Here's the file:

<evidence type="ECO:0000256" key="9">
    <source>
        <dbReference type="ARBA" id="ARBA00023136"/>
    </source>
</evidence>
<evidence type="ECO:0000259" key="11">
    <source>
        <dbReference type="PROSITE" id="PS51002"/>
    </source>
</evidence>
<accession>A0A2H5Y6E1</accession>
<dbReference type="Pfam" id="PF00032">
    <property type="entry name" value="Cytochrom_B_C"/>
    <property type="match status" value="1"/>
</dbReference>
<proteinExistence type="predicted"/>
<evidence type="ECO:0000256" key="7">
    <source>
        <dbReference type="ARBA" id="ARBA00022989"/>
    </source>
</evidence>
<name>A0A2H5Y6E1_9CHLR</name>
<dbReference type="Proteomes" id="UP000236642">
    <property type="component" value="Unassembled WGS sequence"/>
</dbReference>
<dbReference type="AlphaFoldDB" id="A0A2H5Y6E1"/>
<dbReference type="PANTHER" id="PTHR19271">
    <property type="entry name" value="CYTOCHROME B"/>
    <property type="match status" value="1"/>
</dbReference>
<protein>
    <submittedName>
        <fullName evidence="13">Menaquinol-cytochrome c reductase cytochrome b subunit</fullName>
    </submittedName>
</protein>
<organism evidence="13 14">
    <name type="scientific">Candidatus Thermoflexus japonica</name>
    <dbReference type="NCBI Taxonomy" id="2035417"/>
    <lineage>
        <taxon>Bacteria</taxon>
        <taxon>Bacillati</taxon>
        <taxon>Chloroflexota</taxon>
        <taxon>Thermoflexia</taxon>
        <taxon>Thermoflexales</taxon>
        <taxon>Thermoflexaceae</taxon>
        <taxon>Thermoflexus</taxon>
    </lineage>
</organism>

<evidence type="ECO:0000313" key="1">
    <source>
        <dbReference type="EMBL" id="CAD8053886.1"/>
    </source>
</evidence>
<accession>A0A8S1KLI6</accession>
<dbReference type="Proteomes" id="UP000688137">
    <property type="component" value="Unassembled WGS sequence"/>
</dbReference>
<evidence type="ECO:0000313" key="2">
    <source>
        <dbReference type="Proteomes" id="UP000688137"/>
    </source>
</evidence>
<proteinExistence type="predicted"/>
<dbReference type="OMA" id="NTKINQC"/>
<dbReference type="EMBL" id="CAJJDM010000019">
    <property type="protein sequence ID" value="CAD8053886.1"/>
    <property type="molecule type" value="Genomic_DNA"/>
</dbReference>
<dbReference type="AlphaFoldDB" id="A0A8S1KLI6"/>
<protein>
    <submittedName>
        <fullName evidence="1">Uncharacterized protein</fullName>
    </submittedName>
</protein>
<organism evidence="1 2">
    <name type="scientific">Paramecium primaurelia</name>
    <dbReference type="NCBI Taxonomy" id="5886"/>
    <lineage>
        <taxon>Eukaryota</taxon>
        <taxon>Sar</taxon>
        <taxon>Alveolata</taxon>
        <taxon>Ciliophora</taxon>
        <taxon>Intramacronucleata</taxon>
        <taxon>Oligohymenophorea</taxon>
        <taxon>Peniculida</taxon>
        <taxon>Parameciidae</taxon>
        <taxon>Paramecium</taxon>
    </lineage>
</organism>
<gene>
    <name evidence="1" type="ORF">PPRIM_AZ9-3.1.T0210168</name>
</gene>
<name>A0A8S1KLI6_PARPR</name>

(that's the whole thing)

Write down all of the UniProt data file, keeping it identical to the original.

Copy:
<evidence type="ECO:0000256" key="9">
    <source>
        <dbReference type="ARBA" id="ARBA00023136"/>
    </source>
</evidence>
<evidence type="ECO:0000259" key="11">
    <source>
        <dbReference type="PROSITE" id="PS51002"/>
    </source>
</evidence>
<accession>A0A2H5Y6E1</accession>
<dbReference type="Pfam" id="PF00032">
    <property type="entry name" value="Cytochrom_B_C"/>
    <property type="match status" value="1"/>
</dbReference>
<proteinExistence type="predicted"/>
<evidence type="ECO:0000256" key="7">
    <source>
        <dbReference type="ARBA" id="ARBA00022989"/>
    </source>
</evidence>
<name>A0A2H5Y6E1_9CHLR</name>
<dbReference type="Proteomes" id="UP000236642">
    <property type="component" value="Unassembled WGS sequence"/>
</dbReference>
<dbReference type="AlphaFoldDB" id="A0A2H5Y6E1"/>
<dbReference type="PANTHER" id="PTHR19271">
    <property type="entry name" value="CYTOCHROME B"/>
    <property type="match status" value="1"/>
</dbReference>
<protein>
    <submittedName>
        <fullName evidence="13">Menaquinol-cytochrome c reductase cytochrome b subunit</fullName>
    </submittedName>
</protein>
<organism evidence="13 14">
    <name type="scientific">Candidatus Thermoflexus japonica</name>
    <dbReference type="NCBI Taxonomy" id="2035417"/>
    <lineage>
        <taxon>Bacteria</taxon>
        <taxon>Bacillati</taxon>
        <taxon>Chloroflexota</taxon>
        <taxon>Thermoflexia</taxon>
        <taxon>Thermoflexales</taxon>
        <taxon>Thermoflexaceae</taxon>
        <taxon>Thermoflexus</taxon>
    </lineage>
</organism>

<evidence type="ECO:0000313" key="1">
    <source>
        <dbReference type="EMBL" id="CAD8053886.1"/>
    </source>
</evidence>
<accession>A0A8S1KLI6</accession>
<dbReference type="Proteomes" id="UP000688137">
    <property type="component" value="Unassembled WGS sequence"/>
</dbReference>
<evidence type="ECO:0000313" key="2">
    <source>
        <dbReference type="Proteomes" id="UP000688137"/>
    </source>
</evidence>
<proteinExistence type="predicted"/>
<dbReference type="OMA" id="NTKINQC"/>
<dbReference type="EMBL" id="CAJJDM010000019">
    <property type="protein sequence ID" value="CAD8053886.1"/>
    <property type="molecule type" value="Genomic_DNA"/>
</dbReference>
<dbReference type="AlphaFoldDB" id="A0A8S1KLI6"/>
<protein>
    <submittedName>
        <fullName evidence="1">Uncharacterized protein</fullName>
    </submittedName>
</protein>
<organism evidence="1 2">
    <name type="scientific">Paramecium primaurelia</name>
    <dbReference type="NCBI Taxonomy" id="5886"/>
    <lineage>
        <taxon>Eukaryota</taxon>
        <taxon>Sar</taxon>
        <taxon>Alveolata</taxon>
        <taxon>Ciliophora</taxon>
        <taxon>Intramacronucleata</taxon>
        <taxon>Oligohymenophorea</taxon>
        <taxon>Peniculida</taxon>
        <taxon>Parameciidae</taxon>
        <taxon>Paramecium</taxon>
    </lineage>
</organism>
<gene>
    <name evidence="1" type="ORF">PPRIM_AZ9-3.1.T0210168</name>
</gene>
<name>A0A8S1KLI6_PARPR</name>